Fines total $245,000 against two companies accused of violating environmental rules in Eastern Kentucky, federal regulators said.
One case involves a Bell County company that federal officials said buried stream areas without a permit at a surface coal mine.
The other is against a coal-preparation plant in Pike County cited for illegally discharging contaminants into a creek. The state also cited environmental violations at that plant, said Jeff Cummins, director of the Division of Enforcement at the state Department for Environmental Protection. The federal enforcement action and the state’s case were independent of each other, Cummins said.
In the Bell County case, the U.S. Environmental Protection Agency (EPA) said Middlesboro-based Apollo Fuels improperly put rock and dirt into two tributaries of the Clear Fork of the Cumberland River while building a hollow fill and two sediment ponds at a surface mine in the southern part of the county in 2009.
Coal companies must reclaim hillsides in Eastern Kentucky after blasting them apart to uncover coal, but the material swells, so it can’t all go back on the original spot.
The companies put excess rock and dirt in nearby hollows, creating fills. That often buries stream sections, which has added to controversy over mountaintop mining in Appalachia.
The law allows mining companies to put fill material in stream areas, but regulators must review the request to do so and must issue a permit.
The EPA said Apollo Fuels filled 1,195 linear feet of stream area without a permit.
The company contends it did have a permit for its reclamation activities and that it remained surprised the EPA disagreed with its actions, said Ethan Ware, an attorney from South Carolina who represents the company.
Apollo Fuels did not admit or deny the EPA’s allegations, but it agreed to pay a penalty of $135,000, according to the settlement.
“They stepped forward and were willing to put it behind them,” Ware said of the company.
The case in Pike County involves a preparation plant at Millard operated by a company called Coal Operator 1 LLC.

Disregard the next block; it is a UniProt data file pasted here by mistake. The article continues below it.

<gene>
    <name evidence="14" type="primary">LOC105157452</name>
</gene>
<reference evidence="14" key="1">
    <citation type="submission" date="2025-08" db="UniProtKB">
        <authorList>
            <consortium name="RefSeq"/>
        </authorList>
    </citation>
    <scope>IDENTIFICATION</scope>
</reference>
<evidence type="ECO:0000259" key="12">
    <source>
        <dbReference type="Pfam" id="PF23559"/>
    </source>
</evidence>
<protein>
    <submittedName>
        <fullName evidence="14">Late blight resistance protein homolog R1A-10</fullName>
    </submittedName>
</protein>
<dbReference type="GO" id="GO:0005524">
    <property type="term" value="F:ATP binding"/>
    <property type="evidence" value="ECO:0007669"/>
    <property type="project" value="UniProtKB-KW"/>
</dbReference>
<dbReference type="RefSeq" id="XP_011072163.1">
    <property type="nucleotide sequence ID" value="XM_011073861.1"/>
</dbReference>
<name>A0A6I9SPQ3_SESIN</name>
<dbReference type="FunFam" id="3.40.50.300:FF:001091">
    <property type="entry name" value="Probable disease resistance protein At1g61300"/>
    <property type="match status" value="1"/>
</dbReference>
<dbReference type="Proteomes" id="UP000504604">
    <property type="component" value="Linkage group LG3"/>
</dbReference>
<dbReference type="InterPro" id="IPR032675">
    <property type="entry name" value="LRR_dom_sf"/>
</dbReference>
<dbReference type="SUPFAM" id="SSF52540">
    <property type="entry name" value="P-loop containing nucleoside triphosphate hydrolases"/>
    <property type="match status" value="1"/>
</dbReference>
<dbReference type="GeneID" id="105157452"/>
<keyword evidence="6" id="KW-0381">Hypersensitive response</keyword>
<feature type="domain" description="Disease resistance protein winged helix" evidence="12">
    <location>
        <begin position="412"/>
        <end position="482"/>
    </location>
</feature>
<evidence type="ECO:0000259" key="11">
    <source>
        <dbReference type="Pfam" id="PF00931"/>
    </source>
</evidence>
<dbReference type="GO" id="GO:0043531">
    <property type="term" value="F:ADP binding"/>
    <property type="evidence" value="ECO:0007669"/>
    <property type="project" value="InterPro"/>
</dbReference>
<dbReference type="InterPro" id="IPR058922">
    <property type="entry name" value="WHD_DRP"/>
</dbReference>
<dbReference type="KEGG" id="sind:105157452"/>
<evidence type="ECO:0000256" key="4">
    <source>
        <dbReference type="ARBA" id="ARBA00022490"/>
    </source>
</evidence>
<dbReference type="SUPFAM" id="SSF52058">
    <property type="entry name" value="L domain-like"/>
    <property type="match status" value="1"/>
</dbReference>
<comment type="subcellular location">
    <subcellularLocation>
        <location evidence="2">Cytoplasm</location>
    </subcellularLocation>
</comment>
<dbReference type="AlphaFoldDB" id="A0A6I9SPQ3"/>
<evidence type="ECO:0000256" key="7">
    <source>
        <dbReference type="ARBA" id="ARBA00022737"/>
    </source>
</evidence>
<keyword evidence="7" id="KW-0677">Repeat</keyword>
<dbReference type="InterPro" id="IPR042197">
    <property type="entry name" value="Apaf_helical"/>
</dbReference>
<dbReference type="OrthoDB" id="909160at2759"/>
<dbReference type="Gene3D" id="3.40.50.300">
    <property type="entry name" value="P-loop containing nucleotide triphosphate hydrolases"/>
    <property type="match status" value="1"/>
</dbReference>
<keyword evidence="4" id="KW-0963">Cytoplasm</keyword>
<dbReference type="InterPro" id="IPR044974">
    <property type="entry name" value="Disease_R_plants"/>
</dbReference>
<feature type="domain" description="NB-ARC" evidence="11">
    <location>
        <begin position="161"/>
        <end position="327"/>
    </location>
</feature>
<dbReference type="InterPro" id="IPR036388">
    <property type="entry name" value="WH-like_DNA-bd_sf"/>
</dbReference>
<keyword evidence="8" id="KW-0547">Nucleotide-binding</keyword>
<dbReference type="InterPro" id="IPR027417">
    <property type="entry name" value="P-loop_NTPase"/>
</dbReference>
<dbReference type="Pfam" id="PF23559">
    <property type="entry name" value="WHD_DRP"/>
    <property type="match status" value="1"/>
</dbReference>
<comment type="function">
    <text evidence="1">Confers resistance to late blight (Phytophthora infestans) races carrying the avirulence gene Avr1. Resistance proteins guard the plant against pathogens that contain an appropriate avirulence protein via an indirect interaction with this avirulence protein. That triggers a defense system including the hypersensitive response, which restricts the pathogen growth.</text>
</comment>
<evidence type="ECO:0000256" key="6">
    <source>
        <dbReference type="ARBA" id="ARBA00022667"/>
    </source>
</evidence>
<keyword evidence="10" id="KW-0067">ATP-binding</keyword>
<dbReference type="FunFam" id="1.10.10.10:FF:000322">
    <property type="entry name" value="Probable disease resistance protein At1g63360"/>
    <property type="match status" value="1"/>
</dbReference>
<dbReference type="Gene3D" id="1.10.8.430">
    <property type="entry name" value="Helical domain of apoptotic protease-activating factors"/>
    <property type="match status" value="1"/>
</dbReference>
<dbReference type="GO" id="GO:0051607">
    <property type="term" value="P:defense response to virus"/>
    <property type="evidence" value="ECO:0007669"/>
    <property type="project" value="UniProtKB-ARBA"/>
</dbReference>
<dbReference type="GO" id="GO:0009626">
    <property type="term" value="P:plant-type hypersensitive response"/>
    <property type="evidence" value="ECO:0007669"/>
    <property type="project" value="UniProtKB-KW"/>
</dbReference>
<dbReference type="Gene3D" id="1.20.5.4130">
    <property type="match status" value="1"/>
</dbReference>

Prep plants see use in washing coal.
The plant, once known as the Viking plant, is now the Coal Essence plant. Federal records list NewLead Holdings Ltd. as the current controller of the plant, which has been in operation since at least the mid-1970s.
The EPA cited several violations at the plant after inspecting it in May and July 2012.
Regulators charged the plant had an unpermitted drainage point into Hopkins Creek; that it did not report some information on water-monitoring reports; that berms required to control runoff were eroded; the company hadn’t properly controlled coal dust and coal waste that could wash into the creek; and it had discharged higher levels of manganese, iron and other contaminants than allowed.
EPA inspectors saw dark-brown and black stormwater runoff from the plant flowing into Hopkins Creek on one visit, according to the settlement agreement.
The agreement stated the plant operator has since put a better management plan in place and has submitted photos and information that indicate it made changes designed to protect the stream.
The company did not admit wrongdoing in the settlement but agreed to pay a $110,000 penalty.
Cummins said Kentucky inspectors cited the plant operator over a separate instance of fouling the creek with black water in April 2013.
That notice of violation is pending, he said.